Sermon- Come Monday, Matthew 20:16 sermons -- Sunday Sermons preaching resources
[x]

Sunday Sermons Preaching Resources - View Sermon

Sermon Topics

Come Monday

So the last will be first, and the first last
Matthew 20:1-16

Sermon Topic Humility

Sermon Week Twenty-Fifth Sunday in Ordinary Time Cycle A

Scripture Summary Matthew 20:16

Keywords

It is the great Lord God, who gives us life and sustains us in life, who ultimately will win the victory over evil. It is the great Lord God who is the Source of our hope. In his letter to the Christian communities of Asia Minor, the Apostle Peter wrote, "You were straying like sheep" (1 Pt. 2:25). This is one of the great Biblical images used to describe the problems we create when we cut ourselves off from the Source of hope. When we refuse to let God be God, and try to take things into our own hands, our lives have no direction. We drift aimlessly, like straying sheep. In the Easter portion of Handel's "Messiah," there is a great chorus:

All we like sheep have gone astray. We have turned, everyone, to his own way.

This desire to take the controls out of God's hands and put them into ours, the Bible calls sin. And it is the source of so much of our heartache and pain and fear and anxiety and hostility.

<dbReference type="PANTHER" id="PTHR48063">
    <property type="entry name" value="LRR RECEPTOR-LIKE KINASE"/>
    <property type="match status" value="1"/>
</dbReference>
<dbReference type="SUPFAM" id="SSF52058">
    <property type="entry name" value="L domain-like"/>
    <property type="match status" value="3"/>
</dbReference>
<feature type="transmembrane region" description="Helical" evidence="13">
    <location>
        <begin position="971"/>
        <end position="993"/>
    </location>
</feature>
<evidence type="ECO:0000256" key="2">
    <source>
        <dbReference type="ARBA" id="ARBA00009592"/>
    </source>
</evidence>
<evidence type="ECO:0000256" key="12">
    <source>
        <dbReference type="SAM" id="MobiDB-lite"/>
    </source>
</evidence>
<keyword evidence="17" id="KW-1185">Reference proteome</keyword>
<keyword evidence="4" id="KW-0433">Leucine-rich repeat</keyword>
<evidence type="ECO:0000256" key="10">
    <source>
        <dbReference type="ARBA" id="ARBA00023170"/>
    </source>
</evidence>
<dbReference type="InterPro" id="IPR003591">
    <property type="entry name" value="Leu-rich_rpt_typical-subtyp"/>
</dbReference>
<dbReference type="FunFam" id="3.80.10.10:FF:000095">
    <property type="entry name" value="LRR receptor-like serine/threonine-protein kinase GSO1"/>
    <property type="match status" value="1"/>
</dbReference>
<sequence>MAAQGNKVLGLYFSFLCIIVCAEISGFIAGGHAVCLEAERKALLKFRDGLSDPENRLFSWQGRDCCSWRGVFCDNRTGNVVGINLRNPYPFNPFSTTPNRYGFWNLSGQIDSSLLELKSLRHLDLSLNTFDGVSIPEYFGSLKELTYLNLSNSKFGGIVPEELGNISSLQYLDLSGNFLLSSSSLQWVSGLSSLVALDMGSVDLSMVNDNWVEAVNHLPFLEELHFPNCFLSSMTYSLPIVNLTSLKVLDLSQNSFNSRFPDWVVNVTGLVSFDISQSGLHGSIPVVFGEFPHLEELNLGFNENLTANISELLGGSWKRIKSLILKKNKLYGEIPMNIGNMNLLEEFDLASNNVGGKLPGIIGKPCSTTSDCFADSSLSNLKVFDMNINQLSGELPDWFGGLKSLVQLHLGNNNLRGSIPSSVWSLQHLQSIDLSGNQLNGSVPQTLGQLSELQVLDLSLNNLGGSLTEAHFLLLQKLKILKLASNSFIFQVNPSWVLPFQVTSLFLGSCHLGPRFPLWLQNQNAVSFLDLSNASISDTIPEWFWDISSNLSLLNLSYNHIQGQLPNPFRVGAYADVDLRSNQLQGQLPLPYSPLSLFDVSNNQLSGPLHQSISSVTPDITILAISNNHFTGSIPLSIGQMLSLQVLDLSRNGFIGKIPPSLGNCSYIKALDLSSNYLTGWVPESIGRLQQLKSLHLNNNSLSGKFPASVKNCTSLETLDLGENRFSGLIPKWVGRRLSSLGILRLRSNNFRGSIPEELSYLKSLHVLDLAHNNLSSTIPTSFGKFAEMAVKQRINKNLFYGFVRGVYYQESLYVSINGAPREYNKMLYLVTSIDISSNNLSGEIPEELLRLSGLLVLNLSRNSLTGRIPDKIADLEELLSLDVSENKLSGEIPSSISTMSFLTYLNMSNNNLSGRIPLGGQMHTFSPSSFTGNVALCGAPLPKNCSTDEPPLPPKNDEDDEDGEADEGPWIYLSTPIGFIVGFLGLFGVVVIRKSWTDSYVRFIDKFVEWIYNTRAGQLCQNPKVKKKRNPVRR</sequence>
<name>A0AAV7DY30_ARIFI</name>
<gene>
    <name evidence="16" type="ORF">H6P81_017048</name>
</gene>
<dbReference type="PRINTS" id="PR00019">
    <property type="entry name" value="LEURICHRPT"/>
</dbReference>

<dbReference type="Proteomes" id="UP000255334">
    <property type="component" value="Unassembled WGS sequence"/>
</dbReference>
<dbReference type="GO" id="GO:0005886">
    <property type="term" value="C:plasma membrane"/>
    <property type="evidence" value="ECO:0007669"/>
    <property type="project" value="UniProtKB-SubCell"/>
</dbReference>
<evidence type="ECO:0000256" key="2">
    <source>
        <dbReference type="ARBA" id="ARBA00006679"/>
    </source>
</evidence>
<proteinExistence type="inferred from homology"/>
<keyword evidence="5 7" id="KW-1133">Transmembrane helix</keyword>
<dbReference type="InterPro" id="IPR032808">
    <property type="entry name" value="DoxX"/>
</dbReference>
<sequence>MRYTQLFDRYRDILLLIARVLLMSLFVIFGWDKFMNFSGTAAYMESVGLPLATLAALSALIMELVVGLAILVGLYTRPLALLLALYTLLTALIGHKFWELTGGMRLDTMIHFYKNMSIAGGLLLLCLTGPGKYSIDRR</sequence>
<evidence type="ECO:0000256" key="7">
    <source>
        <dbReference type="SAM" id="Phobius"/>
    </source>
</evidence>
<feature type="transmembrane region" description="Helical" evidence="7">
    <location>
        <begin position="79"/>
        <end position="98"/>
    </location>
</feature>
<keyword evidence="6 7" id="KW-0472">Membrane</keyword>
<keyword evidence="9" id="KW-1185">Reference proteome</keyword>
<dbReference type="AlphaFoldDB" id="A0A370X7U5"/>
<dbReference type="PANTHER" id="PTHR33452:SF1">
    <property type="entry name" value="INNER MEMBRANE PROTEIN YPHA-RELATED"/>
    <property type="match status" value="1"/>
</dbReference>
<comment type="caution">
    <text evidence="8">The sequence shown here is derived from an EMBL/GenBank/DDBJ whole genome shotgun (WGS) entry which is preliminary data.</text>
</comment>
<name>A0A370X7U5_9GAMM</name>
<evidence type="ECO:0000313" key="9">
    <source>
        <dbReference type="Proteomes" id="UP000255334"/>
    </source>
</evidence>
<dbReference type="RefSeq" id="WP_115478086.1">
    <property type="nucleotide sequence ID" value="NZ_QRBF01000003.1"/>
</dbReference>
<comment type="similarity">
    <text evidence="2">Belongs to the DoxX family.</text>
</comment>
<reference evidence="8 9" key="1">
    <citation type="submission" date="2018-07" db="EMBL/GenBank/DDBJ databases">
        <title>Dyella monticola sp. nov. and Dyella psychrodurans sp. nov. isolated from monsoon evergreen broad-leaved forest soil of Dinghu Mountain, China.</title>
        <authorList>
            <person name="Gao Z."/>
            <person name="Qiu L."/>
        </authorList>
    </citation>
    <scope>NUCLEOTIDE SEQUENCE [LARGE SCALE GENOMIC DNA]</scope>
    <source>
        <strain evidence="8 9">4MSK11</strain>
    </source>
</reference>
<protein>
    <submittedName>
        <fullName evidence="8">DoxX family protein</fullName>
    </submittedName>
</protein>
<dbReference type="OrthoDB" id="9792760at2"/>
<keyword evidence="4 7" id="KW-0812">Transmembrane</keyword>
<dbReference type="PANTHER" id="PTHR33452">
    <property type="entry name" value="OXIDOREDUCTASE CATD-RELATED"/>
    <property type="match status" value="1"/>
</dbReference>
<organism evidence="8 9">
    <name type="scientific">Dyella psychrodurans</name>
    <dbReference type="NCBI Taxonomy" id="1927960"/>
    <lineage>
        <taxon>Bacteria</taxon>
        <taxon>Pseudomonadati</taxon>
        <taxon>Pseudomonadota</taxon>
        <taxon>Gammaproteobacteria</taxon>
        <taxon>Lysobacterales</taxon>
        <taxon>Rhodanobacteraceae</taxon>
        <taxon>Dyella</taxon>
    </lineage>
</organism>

We live in a society that has achieved a standard of living and affluence beyond that of the great majority of the world's people. And yet we are a society plagued with a great emptiness of spirit. We never seem satisfied with what we have accomplished or what we possess. "Success and progress" is the name of the game. Don't be content with your present lot! Get with the right organization! Know the right people! Live in the right neighborhood! Make more money! Provide yourself with more security! Never be satisfied! And then start the game all over again with your children! As a result, we are living in a society plagued with unhappiness and discontent. Everywhere there are people who have a lot going for them, but at the center there is a great emptiness.

One of those "light bulb" riddles making the rounds asks the question: "How many psychiatrists are needed to change a light bulb?" The answer is, "Only one. But it is a long and tedious process, and the light [...]

To read the complete sermon, enter a subscription. Subscribers, please log-in to add this sermon to your library.